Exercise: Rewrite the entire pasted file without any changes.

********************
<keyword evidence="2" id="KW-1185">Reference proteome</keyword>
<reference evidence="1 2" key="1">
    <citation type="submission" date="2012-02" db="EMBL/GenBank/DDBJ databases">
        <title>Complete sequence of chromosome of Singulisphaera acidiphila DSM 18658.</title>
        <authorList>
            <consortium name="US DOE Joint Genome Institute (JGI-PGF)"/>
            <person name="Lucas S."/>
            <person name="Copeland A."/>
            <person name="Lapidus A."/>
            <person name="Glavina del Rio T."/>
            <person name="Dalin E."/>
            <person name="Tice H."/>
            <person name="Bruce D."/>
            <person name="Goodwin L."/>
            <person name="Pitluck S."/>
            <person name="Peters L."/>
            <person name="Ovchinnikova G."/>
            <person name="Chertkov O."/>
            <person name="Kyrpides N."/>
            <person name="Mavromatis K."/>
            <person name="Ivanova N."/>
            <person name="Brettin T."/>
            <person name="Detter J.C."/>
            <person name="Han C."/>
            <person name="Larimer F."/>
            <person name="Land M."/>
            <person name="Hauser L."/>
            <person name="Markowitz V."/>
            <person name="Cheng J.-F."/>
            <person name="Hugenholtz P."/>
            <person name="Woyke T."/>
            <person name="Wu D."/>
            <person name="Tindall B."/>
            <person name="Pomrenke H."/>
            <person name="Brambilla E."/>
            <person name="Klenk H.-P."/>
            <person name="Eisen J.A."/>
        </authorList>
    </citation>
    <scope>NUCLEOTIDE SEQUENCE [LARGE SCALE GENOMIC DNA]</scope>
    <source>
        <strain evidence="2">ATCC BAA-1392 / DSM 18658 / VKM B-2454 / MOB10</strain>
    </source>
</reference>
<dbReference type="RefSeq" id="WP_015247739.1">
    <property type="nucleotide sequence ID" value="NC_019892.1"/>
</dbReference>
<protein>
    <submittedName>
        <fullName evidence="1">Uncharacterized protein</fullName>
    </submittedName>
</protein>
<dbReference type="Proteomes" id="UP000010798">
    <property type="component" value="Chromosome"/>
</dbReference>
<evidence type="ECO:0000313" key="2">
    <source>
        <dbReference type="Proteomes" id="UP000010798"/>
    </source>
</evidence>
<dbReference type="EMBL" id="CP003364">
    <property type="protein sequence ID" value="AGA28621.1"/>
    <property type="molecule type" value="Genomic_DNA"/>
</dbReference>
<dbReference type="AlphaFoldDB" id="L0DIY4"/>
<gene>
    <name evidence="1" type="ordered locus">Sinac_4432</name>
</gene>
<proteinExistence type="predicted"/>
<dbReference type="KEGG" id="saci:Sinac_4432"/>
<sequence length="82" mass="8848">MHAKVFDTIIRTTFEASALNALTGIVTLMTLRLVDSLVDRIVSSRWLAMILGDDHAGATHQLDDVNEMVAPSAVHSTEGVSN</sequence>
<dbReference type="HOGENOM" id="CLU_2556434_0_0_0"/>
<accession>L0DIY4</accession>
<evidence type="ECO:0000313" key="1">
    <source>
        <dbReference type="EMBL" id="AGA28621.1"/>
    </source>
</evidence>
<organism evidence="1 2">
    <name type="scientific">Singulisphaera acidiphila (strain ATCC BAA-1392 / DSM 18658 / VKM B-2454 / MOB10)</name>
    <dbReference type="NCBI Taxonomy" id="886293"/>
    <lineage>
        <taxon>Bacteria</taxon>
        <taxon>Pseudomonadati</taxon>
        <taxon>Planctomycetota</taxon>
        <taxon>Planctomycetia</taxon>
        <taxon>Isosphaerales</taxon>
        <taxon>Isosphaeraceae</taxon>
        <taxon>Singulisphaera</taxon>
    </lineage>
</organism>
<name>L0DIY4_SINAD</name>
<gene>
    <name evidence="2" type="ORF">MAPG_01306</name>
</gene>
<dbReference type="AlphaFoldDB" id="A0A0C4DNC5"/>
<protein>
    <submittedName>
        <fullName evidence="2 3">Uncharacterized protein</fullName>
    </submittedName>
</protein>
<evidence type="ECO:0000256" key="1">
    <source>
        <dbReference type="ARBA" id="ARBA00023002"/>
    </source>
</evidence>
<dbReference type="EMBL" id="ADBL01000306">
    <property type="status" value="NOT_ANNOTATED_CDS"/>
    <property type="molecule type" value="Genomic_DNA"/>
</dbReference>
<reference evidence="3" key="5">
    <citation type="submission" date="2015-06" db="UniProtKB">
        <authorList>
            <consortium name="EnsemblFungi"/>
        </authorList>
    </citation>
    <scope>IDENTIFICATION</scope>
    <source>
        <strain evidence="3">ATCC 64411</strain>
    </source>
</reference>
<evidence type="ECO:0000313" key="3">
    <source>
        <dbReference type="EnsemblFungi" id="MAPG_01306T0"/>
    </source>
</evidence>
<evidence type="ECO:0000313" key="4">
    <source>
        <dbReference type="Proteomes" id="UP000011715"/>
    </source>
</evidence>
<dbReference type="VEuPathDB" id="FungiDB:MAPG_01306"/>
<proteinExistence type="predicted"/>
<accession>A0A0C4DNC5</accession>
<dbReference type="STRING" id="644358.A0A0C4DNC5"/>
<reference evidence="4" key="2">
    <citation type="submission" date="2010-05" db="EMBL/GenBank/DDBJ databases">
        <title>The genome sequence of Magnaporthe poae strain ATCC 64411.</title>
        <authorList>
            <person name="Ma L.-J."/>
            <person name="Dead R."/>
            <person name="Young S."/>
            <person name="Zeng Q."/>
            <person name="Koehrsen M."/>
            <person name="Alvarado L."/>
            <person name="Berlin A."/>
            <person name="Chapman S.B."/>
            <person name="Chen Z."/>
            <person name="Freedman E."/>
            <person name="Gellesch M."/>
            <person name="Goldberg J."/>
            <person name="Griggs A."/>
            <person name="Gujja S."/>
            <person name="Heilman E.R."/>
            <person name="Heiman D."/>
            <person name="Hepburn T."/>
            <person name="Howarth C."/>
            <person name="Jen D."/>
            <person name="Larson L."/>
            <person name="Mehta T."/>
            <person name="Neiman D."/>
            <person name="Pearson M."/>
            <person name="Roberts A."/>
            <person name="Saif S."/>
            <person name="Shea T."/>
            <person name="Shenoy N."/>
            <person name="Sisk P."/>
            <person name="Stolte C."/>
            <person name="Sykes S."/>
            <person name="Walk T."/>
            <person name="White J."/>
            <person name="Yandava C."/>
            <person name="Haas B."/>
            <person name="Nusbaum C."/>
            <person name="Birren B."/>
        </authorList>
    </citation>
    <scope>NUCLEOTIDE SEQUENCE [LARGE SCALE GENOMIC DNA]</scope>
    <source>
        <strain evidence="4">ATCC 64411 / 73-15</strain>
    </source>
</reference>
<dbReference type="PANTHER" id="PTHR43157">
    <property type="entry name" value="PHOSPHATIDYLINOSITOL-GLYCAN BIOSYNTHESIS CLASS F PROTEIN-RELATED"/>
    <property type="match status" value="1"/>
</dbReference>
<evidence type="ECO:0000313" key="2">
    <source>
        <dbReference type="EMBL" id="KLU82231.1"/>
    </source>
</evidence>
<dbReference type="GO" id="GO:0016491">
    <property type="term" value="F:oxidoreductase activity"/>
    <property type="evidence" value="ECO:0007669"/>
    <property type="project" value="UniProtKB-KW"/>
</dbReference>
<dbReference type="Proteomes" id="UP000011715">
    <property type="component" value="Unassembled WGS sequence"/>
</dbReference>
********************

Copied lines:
<keyword evidence="2" id="KW-1185">Reference proteome</keyword>
<reference evidence="1 2" key="1">
    <citation type="submission" date="2012-02" db="EMBL/GenBank/DDBJ databases">
        <title>Complete sequence of chromosome of Singulisphaera acidiphila DSM 18658.</title>
        <authorList>
            <consortium name="US DOE Joint Genome Institute (JGI-PGF)"/>
            <person name="Lucas S."/>
            <person name="Copeland A."/>
            <person name="Lapidus A."/>
            <person name="Glavina del Rio T."/>
            <person name="Dalin E."/>
            <person name="Tice H."/>
            <person name="Bruce D."/>
            <person name="Goodwin L."/>
            <person name="Pitluck S."/>
            <person name="Peters L."/>
            <person name="Ovchinnikova G."/>
            <person name="Chertkov O."/>
            <person name="Kyrpides N."/>
            <person name="Mavromatis K."/>
            <person name="Ivanova N."/>
            <person name="Brettin T."/>
            <person name="Detter J.C."/>
            <person name="Han C."/>
            <person name="Larimer F."/>
            <person name="Land M."/>
            <person name="Hauser L."/>
            <person name="Markowitz V."/>
            <person name="Cheng J.-F."/>
            <person name="Hugenholtz P."/>
            <person name="Woyke T."/>
            <person name="Wu D."/>
            <person name="Tindall B."/>
            <person name="Pomrenke H."/>
            <person name="Brambilla E."/>
            <person name="Klenk H.-P."/>
            <person name="Eisen J.A."/>
        </authorList>
    </citation>
    <scope>NUCLEOTIDE SEQUENCE [LARGE SCALE GENOMIC DNA]</scope>
    <source>
        <strain evidence="2">ATCC BAA-1392 / DSM 18658 / VKM B-2454 / MOB10</strain>
    </source>
</reference>
<dbReference type="RefSeq" id="WP_015247739.1">
    <property type="nucleotide sequence ID" value="NC_019892.1"/>
</dbReference>
<protein>
    <submittedName>
        <fullName evidence="1">Uncharacterized protein</fullName>
    </submittedName>
</protein>
<dbReference type="Proteomes" id="UP000010798">
    <property type="component" value="Chromosome"/>
</dbReference>
<evidence type="ECO:0000313" key="2">
    <source>
        <dbReference type="Proteomes" id="UP000010798"/>
    </source>
</evidence>
<dbReference type="EMBL" id="CP003364">
    <property type="protein sequence ID" value="AGA28621.1"/>
    <property type="molecule type" value="Genomic_DNA"/>
</dbReference>
<dbReference type="AlphaFoldDB" id="L0DIY4"/>
<gene>
    <name evidence="1" type="ordered locus">Sinac_4432</name>
</gene>
<proteinExistence type="predicted"/>
<dbReference type="KEGG" id="saci:Sinac_4432"/>
<sequence length="82" mass="8848">MHAKVFDTIIRTTFEASALNALTGIVTLMTLRLVDSLVDRIVSSRWLAMILGDDHAGATHQLDDVNEMVAPSAVHSTEGVSN</sequence>
<dbReference type="HOGENOM" id="CLU_2556434_0_0_0"/>
<accession>L0DIY4</accession>
<evidence type="ECO:0000313" key="1">
    <source>
        <dbReference type="EMBL" id="AGA28621.1"/>
    </source>
</evidence>
<organism evidence="1 2">
    <name type="scientific">Singulisphaera acidiphila (strain ATCC BAA-1392 / DSM 18658 / VKM B-2454 / MOB10)</name>
    <dbReference type="NCBI Taxonomy" id="886293"/>
    <lineage>
        <taxon>Bacteria</taxon>
        <taxon>Pseudomonadati</taxon>
        <taxon>Planctomycetota</taxon>
        <taxon>Planctomycetia</taxon>
        <taxon>Isosphaerales</taxon>
        <taxon>Isosphaeraceae</taxon>
        <taxon>Singulisphaera</taxon>
    </lineage>
</organism>
<name>L0DIY4_SINAD</name>
<gene>
    <name evidence="2" type="ORF">MAPG_01306</name>
</gene>
<dbReference type="AlphaFoldDB" id="A0A0C4DNC5"/>
<protein>
    <submittedName>
        <fullName evidence="2 3">Uncharacterized protein</fullName>
    </submittedName>
</protein>
<evidence type="ECO:0000256" key="1">
    <source>
        <dbReference type="ARBA" id="ARBA00023002"/>
    </source>
</evidence>
<dbReference type="EMBL" id="ADBL01000306">
    <property type="status" value="NOT_ANNOTATED_CDS"/>
    <property type="molecule type" value="Genomic_DNA"/>
</dbReference>
<reference evidence="3" key="5">
    <citation type="submission" date="2015-06" db="UniProtKB">
        <authorList>
            <consortium name="EnsemblFungi"/>
        </authorList>
    </citation>
    <scope>IDENTIFICATION</scope>
    <source>
        <strain evidence="3">ATCC 64411</strain>
    </source>
</reference>
<evidence type="ECO:0000313" key="3">
    <source>
        <dbReference type="EnsemblFungi" id="MAPG_01306T0"/>
    </source>
</evidence>
<evidence type="ECO:0000313" key="4">
    <source>
        <dbReference type="Proteomes" id="UP000011715"/>
    </source>
</evidence>
<dbReference type="VEuPathDB" id="FungiDB:MAPG_01306"/>
<proteinExistence type="predicted"/>
<accession>A0A0C4DNC5</accession>
<dbReference type="STRING" id="644358.A0A0C4DNC5"/>
<reference evidence="4" key="2">
    <citation type="submission" date="2010-05" db="EMBL/GenBank/DDBJ databases">
        <title>The genome sequence of Magnaporthe poae strain ATCC 64411.</title>
        <authorList>
            <person name="Ma L.-J."/>
            <person name="Dead R."/>
            <person name="Young S."/>
            <person name="Zeng Q."/>
            <person name="Koehrsen M."/>
            <person name="Alvarado L."/>
            <person name="Berlin A."/>
            <person name="Chapman S.B."/>
            <person name="Chen Z."/>
            <person name="Freedman E."/>
            <person name="Gellesch M."/>
            <person name="Goldberg J."/>
            <person name="Griggs A."/>
            <person name="Gujja S."/>
            <person name="Heilman E.R."/>
            <person name="Heiman D."/>
            <person name="Hepburn T."/>
            <person name="Howarth C."/>
            <person name="Jen D."/>
            <person name="Larson L."/>
            <person name="Mehta T."/>
            <person name="Neiman D."/>
            <person name="Pearson M."/>
            <person name="Roberts A."/>
            <person name="Saif S."/>
            <person name="Shea T."/>
            <person name="Shenoy N."/>
            <person name="Sisk P."/>
            <person name="Stolte C."/>
            <person name="Sykes S."/>
            <person name="Walk T."/>
            <person name="White J."/>
            <person name="Yandava C."/>
            <person name="Haas B."/>
            <person name="Nusbaum C."/>
            <person name="Birren B."/>
        </authorList>
    </citation>
    <scope>NUCLEOTIDE SEQUENCE [LARGE SCALE GENOMIC DNA]</scope>
    <source>
        <strain evidence="4">ATCC 64411 / 73-15</strain>
    </source>
</reference>
<dbReference type="PANTHER" id="PTHR43157">
    <property type="entry name" value="PHOSPHATIDYLINOSITOL-GLYCAN BIOSYNTHESIS CLASS F PROTEIN-RELATED"/>
    <property type="match status" value="1"/>
</dbReference>
<evidence type="ECO:0000313" key="2">
    <source>
        <dbReference type="EMBL" id="KLU82231.1"/>
    </source>
</evidence>
<dbReference type="GO" id="GO:0016491">
    <property type="term" value="F:oxidoreductase activity"/>
    <property type="evidence" value="ECO:0007669"/>
    <property type="project" value="UniProtKB-KW"/>
</dbReference>
<dbReference type="Proteomes" id="UP000011715">
    <property type="component" value="Unassembled WGS sequence"/>
</dbReference>